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BOOK REVIEW: Everything Everything by Nicola Yoon

| 20 August 2015 | Reply

BOOK REVIEW: Everything Everything by Nicola Yoon

Penguin Random House UK Children’s
August 2015
Paperback, £7.99 GBP
Reviewed by Aly Locatelli



My disease is as rare as it is famous. It’s a form of Severe Combined Immunodeficiency, but you know it as “bubble baby disease.” Basically, I am allergic to the world. Anything can trigger a bout of sickness. It could be the chemicals in the cleaner used to wipe the table that I just touched. It could be someone’s perfume. It could be the exotic food I just ate. It could be one, or all, or none of these things, or something else entirely. No one knows the triggers, but everyone knows the consequences. According to my mom I almost died as an infant. And so I stay on SCID row. I don’t leave my house, never left my house.

Madeline Whittier is severely sick. She has never been outside of her house – never smelled the fresh air, never touched real grass, never know what the sun feels like on her skin – and she’s okay with that. As someone who has accepted her sickness and its lack of cure, Madeline knows that outside equals bad.

But that was before Olly and his family moved in next door. Olly is eccentric and different, and with an abusive, alcoholic father, he decides to befriend Madeline – for better or for worst. At first, he tries to visit her at home, but when that fails epically, he starts writing notes on his bedroom window, and then the two teenagers move onto IMing:

Madeline: What color are your eyes?
Olly: blue
Madeline: Be more specific, please.
Olly: jesus. girls. ocean blue
Madeline: Atlantic or Pacific?
Olly: atlantic. What color are yours?
Madeline: Chocolate brown.
Olly: more specific please
Madeline: 75% cacao nutter dark chocolate brown

An unlikely friendship starts to form, as the two teenagers couldn’t be more different: Madeline is studious and constantly craves knowledge about the world they live in, whilst Olly is more active and a big fan of parkour. When Madeline’s nurse, Carla, finds a way for Olly and Maddy to meet, it seems almost too good to be true.

“You’re different than I thought you would be,” I blurt out.
He grins and a dimple forms just under his right eye. “I know. Sexier, right? It’s OK, you can say it.”
I guffaw. “How do you manage to carry around an ego that size and weight?”
“It’s the muscles,” he shoots back, flexing his biceps and raising a single comical eyebrow.

But then Madeline’s mother discovers that Olly has been in the house. Not only does she ban Madeline from ever seeing or talking to him again, but she also fires Carla, Madeline’s nurse and closest friend. Nothing lasts forever.

Panic sends my heart racing. “Carla, please. Please don’t take him away from me.”
“He’s not yours!”
“I know—”
“No, you don’t know. He’s not yours. Maybe he has time for you now, but he’s going to go back to school soon. He’s going to meet some girl, and he’s going to be her Olly. You understand me?”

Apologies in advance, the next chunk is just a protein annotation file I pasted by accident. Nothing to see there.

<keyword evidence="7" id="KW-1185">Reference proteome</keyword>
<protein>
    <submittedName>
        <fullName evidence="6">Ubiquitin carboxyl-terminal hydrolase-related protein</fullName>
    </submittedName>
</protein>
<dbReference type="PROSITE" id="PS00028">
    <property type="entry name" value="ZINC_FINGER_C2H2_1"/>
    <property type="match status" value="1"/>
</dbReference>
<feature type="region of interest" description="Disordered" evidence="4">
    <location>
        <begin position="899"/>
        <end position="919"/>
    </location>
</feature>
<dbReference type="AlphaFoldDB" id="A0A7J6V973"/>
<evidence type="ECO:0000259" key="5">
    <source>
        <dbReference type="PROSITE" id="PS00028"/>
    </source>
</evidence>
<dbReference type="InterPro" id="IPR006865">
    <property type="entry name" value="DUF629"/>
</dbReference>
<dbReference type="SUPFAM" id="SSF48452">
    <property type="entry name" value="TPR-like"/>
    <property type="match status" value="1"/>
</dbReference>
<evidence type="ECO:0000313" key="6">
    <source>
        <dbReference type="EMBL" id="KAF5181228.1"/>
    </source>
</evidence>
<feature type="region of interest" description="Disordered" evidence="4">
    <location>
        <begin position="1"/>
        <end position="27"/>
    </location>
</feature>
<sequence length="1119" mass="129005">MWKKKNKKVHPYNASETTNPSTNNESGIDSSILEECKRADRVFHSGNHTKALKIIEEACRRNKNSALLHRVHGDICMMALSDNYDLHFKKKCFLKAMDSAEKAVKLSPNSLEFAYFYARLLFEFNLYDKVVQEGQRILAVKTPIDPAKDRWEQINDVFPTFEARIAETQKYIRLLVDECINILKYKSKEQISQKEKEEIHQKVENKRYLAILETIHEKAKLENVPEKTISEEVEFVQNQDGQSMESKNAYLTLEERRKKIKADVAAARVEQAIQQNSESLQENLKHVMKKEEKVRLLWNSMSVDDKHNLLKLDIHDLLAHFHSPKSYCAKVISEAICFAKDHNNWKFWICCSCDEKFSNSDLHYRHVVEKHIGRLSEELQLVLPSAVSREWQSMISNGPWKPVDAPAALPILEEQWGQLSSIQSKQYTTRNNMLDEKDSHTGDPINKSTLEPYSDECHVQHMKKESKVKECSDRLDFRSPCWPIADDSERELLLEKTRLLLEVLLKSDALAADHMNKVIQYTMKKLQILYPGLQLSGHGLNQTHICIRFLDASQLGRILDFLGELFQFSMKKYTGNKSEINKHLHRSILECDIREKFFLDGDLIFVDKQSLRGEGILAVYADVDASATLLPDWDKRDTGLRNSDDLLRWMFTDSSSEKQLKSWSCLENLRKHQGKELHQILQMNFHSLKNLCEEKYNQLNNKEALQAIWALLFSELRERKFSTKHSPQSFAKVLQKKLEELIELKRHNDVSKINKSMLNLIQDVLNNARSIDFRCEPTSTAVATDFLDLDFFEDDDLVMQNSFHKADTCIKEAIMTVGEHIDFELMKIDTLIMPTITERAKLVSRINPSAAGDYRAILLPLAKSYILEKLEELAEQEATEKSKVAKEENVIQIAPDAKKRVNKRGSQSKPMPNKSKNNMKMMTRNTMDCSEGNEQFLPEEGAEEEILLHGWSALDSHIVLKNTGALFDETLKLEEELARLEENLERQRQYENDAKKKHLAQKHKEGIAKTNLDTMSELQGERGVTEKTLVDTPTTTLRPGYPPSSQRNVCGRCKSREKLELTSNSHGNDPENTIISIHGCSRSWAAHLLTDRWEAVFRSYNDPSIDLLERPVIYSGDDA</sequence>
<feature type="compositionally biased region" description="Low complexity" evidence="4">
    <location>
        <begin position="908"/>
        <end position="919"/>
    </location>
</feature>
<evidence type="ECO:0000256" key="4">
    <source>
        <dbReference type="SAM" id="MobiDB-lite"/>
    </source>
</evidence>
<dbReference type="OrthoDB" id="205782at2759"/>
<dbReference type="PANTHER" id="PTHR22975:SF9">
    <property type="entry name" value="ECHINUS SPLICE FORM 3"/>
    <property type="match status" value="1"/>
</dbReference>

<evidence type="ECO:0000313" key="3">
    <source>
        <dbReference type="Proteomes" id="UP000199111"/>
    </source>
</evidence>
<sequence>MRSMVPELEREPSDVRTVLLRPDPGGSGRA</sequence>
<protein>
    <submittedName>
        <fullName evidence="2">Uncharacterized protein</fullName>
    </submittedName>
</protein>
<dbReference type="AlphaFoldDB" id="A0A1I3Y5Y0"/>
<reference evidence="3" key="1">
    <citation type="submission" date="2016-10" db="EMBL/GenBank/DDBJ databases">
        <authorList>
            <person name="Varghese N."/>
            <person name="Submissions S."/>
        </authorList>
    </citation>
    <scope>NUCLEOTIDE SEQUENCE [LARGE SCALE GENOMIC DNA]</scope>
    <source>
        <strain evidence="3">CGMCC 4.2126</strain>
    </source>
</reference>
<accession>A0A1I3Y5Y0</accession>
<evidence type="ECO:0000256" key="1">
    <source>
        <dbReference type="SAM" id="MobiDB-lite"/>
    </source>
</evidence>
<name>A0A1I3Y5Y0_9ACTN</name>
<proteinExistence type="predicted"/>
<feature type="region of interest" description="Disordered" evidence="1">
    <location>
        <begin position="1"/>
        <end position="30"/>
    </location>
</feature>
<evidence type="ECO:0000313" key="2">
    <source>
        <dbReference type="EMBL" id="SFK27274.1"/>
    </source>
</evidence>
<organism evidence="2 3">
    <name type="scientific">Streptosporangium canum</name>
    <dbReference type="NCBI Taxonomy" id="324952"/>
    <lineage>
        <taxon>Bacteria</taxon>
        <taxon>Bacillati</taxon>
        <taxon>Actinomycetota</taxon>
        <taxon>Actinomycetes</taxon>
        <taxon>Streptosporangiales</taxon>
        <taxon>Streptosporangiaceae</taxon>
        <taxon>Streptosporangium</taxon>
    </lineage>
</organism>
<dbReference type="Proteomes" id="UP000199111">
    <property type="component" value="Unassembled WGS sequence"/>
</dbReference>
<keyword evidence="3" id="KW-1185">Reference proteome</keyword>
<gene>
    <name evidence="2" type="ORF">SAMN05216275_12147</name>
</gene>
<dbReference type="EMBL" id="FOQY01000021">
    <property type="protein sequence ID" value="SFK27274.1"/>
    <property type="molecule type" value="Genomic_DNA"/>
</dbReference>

But Madeline isn’t willing to give up. Ever since she met Olly, her desperate need to meet the world has amplified, and nothing is going to stand in her way. She’s decided that if she’s going to die, she would rather do it outside, with the boy she loves, than locked on SCID row (her house).

Ever since Olly came into my life there’ve been two Maddys: the one who lives through books and doesn’t want to die, and the one who lives and suspects that death will be a small price to pay for it. The first Maddy is surprised at the direction of her thoughts. The second Maddy, the one from the Hawaii photograph? She’s like a god—impervious to cold, famine, disease, natural and man-made disasters. She’s impervious to break. The second Maddy knows that this pale half-life is not really living.

Upon finishing, Everything Everything by Nicola Yoon was a four-to-five star read. Later, I figured that was only the case because, as a fast, easy read, I’d finished it in one day and was drowning in all the feels.

After thinking long and hard about it, though, I realised that, actually, Everything Everything was a great book… until the last 15% or so. When I started reading it, I had accepted that there wasn’t going to be a happy ending, or if there was, it would be bitter-sweet. However, the ‘plot twist’ ruined the story for me and felt like a last-minute add-in to give Madeline and Olly the ending they deserved. Not only that, but it also annoyed me that, once again, a girl learns to live because of love. Madeline had a yearning for the outside world even before Olly came into the picture, and I wish that had been used — I wish Madeline had decided to go outside because she wanted to, not because of a boy.

But the first 70-or-so-% portrayed a wonderful story of first times: Madeline’s first time meeting a boy, speaking to him online and meeting him person; Madeline’s first time believing that she could really live if only she tried. I adored the friendship Olly and Maddy cultivated, and the humour is ever present, which made an otherwise heavy, dark read incredibly light and fluffy – something I appreciated. Another thing I enjoyed was Madeline’s Dictionary – each word, and her personal definition for it, made me laugh and smile. Madeline’s character was complex yet incredibly relatable, and I found myself cheering her on every step of her journey.

Category: Book Reviews, Other Reviews

About the Author ()

21. A reader, a writer, a reviewer and a full-time sloth lover. I am addicted to coffee and my laptop, and love reading especially when it's rainy outside.

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